Insider Insights

Commercial Investment On The Rebound

Andrew Kaeyer

Title: Principal, Hunneman Capital
Age: 46
Experience: 20 years

As a principal with Boston-based Hunneman Capital, Andrew Kaeyer is responsible for lining up financing for acquisitions and

Andrew Kaeyer

Andrew Kaeyer

development of commercial and multifamily properties. During his career Kaeyer has arranged more than $1.3 billion in capital origination for clients, including such projects as the Waltham Watch Factory redevelopment and the Gatehouse 75 apartments in Charlestown.

Q:In this overheated commercial real estate market, how much has the timeline for acquisitions shrunk?

A: It’s 100 percent driven by the amount of capital chasing real estate. As the market gets stronger, it compresses everything. People want to see highest price and certainty of execution: how quickly can you get me to the finish line? When the market’s soft, there’s an ability to extend those timelines. When the market heats up, it’s who can close quicker. The timeline gets squeezed. We’re seeing 30 to 45 days of due diligence followed by a 15- to 30-day close. When the market’s softer it could be 60 days of due diligence with a 30-day close. At the peak of the market in 2007, it went down to basically no due diligence and they were closing with all cash.

Q:What are investors looking for in pre-leasing requirements for office space in downtown Boston and the suburbs?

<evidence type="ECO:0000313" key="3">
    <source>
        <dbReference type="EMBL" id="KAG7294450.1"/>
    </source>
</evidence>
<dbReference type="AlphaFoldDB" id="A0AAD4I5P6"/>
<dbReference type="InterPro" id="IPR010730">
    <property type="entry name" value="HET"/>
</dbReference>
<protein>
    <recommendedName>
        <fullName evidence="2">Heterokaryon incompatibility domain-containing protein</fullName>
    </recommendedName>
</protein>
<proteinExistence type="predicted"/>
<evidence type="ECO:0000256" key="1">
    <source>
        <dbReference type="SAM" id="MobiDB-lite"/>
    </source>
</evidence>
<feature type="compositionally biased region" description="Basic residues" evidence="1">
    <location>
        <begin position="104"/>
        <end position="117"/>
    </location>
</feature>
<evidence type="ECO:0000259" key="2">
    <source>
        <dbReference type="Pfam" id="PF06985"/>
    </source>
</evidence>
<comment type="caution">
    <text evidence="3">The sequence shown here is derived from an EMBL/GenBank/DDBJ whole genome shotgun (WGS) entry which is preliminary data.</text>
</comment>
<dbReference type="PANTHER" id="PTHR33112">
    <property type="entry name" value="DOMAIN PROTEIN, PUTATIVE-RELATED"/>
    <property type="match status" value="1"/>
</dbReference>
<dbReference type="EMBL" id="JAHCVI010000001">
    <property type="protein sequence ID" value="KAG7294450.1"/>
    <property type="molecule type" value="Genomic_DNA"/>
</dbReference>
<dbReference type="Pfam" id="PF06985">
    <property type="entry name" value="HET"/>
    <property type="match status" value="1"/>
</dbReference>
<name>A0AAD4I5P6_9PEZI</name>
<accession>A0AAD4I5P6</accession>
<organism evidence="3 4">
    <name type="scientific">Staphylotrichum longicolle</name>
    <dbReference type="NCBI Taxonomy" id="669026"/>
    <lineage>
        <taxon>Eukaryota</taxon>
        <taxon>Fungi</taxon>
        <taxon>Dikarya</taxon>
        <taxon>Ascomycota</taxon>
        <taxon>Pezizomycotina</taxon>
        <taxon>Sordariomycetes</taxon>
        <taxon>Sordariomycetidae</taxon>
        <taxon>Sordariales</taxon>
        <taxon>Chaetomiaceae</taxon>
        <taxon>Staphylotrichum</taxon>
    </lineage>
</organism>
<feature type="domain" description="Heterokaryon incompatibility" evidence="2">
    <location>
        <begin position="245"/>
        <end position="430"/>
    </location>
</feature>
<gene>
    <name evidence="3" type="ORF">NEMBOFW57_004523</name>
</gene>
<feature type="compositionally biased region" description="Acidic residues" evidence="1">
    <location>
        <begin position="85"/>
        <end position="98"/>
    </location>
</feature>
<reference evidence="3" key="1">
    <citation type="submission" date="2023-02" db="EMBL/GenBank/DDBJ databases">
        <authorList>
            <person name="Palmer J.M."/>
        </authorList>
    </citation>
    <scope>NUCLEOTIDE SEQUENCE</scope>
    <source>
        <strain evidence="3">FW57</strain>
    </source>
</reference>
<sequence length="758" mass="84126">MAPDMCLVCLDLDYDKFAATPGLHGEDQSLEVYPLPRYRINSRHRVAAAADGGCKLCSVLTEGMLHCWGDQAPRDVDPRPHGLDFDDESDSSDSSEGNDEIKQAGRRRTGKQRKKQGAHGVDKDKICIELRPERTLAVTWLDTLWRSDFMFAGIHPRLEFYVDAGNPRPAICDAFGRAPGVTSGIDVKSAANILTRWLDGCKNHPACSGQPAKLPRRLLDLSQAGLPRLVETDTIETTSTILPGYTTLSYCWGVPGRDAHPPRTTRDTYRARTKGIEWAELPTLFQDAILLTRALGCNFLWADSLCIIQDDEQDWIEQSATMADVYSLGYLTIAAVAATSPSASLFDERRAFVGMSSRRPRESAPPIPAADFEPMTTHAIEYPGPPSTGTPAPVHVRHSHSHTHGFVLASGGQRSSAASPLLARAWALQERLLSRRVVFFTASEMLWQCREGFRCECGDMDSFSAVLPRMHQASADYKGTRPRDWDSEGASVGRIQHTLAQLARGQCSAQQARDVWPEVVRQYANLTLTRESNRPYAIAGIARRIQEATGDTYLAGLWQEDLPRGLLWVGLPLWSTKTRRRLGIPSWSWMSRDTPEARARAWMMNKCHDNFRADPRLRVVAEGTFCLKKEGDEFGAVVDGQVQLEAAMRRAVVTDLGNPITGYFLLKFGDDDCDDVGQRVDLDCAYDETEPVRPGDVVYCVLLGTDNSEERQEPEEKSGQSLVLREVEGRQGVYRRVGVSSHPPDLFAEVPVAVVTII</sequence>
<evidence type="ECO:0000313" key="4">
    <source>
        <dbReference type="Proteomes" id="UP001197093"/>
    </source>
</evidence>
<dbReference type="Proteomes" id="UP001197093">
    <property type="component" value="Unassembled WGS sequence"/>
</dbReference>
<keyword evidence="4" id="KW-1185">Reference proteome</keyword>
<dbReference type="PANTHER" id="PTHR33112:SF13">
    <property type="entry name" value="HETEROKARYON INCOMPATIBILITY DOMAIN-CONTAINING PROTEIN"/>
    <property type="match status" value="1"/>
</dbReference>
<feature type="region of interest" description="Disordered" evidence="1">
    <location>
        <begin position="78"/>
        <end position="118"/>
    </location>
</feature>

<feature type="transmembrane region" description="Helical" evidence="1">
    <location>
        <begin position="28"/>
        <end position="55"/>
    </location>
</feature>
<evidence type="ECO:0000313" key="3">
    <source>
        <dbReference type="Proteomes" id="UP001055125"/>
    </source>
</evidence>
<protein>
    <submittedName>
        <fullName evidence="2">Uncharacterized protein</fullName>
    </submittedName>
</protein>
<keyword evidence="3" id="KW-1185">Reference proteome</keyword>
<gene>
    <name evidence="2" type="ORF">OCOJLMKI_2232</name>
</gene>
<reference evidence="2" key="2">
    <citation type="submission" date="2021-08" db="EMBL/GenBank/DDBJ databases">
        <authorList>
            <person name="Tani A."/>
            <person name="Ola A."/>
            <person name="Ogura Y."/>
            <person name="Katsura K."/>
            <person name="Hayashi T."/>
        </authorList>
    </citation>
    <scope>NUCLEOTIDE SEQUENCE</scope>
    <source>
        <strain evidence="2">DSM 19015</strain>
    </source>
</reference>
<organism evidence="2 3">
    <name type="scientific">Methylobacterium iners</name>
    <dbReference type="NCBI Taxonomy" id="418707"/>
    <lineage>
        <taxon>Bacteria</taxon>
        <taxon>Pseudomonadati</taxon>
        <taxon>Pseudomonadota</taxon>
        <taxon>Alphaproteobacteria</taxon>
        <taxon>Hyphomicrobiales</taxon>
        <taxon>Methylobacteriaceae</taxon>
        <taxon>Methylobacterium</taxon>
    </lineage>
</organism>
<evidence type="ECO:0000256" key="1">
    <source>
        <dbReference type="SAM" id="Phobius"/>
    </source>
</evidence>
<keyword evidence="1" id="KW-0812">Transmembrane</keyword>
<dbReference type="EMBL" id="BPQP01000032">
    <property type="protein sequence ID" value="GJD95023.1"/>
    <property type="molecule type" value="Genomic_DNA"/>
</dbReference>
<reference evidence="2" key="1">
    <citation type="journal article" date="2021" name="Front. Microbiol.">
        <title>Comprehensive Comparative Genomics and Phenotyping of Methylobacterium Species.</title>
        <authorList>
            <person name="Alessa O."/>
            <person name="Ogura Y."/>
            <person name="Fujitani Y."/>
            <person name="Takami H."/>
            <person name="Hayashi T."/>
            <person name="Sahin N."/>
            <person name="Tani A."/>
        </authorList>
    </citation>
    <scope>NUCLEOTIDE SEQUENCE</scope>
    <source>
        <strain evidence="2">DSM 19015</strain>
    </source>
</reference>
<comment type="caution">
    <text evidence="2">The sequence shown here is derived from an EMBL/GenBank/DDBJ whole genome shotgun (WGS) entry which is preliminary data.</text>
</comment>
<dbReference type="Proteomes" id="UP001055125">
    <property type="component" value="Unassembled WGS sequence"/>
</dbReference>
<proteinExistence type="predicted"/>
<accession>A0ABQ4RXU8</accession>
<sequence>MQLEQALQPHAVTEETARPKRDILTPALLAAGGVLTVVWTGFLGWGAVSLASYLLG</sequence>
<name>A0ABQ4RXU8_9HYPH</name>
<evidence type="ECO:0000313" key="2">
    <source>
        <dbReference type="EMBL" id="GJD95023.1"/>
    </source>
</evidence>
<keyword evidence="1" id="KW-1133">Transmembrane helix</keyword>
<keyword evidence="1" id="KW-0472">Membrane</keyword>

A:Typically people are looking for opportunistic investments. They want to see some vacancies so they can go in, implement their management and ownership style, and lease up the vacant space. Because there’s vacancy in the building right now, they feel they’ll get a better buy than buying a stabilized property. Anywhere from 60 to 70 percent leased. Spec office is incredibly difficult still. The concern is that was one of the product types in the last downturn that got hurt hard. Banks like to know there’s cash flow and the timeline to lease vacant space. Downtown Boston, you can get away with spec because demand has shifted from suburban to urban. It’s very difficult to do spec development in the suburban marketplace unless you’ve got a monster balance sheet.

Q:How would moderate interest rate increases affect commercial properties?

A:It’s going to have a lagging effect in respect to upward pressure on cap rates. In the short term, the market will absorb a rise in interest rates because of the demand from an equity standpoint for real estate. Long-term, it’s going to have equal impact on cap rates. They move in tandem.
Q: Who’s showing the most  interest in office space?

A:[There is] a lot more foreign capital coming into the U.S. marketplace, Asian and European money. Institutional funds continue to be a big driver of where the marketplace is: pension funds, opportunity funds, private equity. Where a lot of those groups would chase large projects, $20 million and up, due to the competitiveness  of the marketplace, you’re starting to see the biggest players shifting to the smaller assets. They might be looking at $10 million and up. We have a lot of small owner-operators out there. The operators are more conservative because they’re investing largely their own capital. They’re very accustomed to what their returns have been in the past. When they see the market get overheated they tend to pull back and focus on their own assets, and then the foreign investors come in.